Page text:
KE: When working on the project, were you aware of the distance between you and did you feel that you were mindful of each other’s style and technique?

DC: Through various visits and a lot of emails, a lot of mobile phone shots, and really interesting discussion about ideas and the significance of landscape, we have come together on this. We met a few times to pen down technical details, but due to smart phones and new technologies we’ve been able to go to-and-fro responding to each other’s work consciously along the way. It would’ve been nice to have a coffee and a meal together while doing it all but, hey, you can’t have everything.

KE: There are very obvious similarities between your work – how was the experience of working collaboratively and sharing these similarities different to working independently?

SJR: The main challenge for me is the sense of responsibility to an artist whose work I admire. I don’t think it’s changed how I work so much as how I see my own work, through trying to visualise from afar how our different styles can sit together in harmony. Although, I’ve recently begun working on some much larger pieces and they are sparser in detail compared to previous prints. Perhaps there has been a subconscious influence. Rather than fill every available part of the plate I have begun to explore negative space – it’s been liberating!

DC: I enjoy working collaboratively. It’s great to click with people creatively and see that things move with ease. I think a mutual admiration between collaborators is important. Stephanie’s work is so awe inspiring and I cannot fathom how she creates such detail. My work is somewhat contrary, but there are key things binding us and it goes further than style or visual similarities. The best thing for me has been the dialogue regarding what landscape symbolises for us, really getting down to the nitty gritty and asking ourselves what our work actually means. As collaborators, we have become friends who share some profound motivations driving our work. These connections add life and meaning to working each day alone in the workshop.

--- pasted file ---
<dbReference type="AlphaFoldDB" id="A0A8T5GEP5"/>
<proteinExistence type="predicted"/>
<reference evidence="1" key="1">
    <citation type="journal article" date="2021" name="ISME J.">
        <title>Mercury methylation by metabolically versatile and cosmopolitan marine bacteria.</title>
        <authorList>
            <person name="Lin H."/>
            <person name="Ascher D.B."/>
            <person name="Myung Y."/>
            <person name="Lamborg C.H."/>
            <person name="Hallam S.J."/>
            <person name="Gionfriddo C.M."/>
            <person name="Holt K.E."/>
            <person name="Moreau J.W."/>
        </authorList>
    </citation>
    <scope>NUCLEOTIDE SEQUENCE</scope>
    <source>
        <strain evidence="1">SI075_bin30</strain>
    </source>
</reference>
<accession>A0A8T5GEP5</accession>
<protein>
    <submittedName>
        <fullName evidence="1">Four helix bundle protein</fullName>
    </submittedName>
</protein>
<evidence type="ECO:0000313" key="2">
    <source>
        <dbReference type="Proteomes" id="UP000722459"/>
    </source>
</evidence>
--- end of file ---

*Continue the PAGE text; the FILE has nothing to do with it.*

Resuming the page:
Hiraeth will be showing at Port Jackson Press Print Gallery’s Little Window of Opportunity, Collingwood, from 15 July to 5 August 2016.

Q&A with Jo Lankester and Hannah Murray

Above images clockwise from top: Jo Lankester and Hannah Murray, Forrest Green, 2016, collagraph and etching, 50 x 37.5 cm; Wallflower #1, 2016, collagraph and etching, 1/5, 101 x 60 cm; Field of Dreams #2, 2016, collagraph and etching, 1/1, 101 x 60 cm.

‘Every time I work with another artist I walk away with a deeper understanding of art as a whole. Together we realise work that couldn’t be created individually and inspire each other to think differently.’ 

Jo Lankester is a printmaker, collaborator and exhibition organiser based in Townsville, Queensland. She is a founding member of PressNorth Printmakers, and often collaborates with and editions the work of other artists. In her own practice, she creates large scale works inspired by the natural environment. Her works are represented in the National Gallery of Australia Print Collection, Artbank, as well as numerous public and private collections throughout Australia and overseas.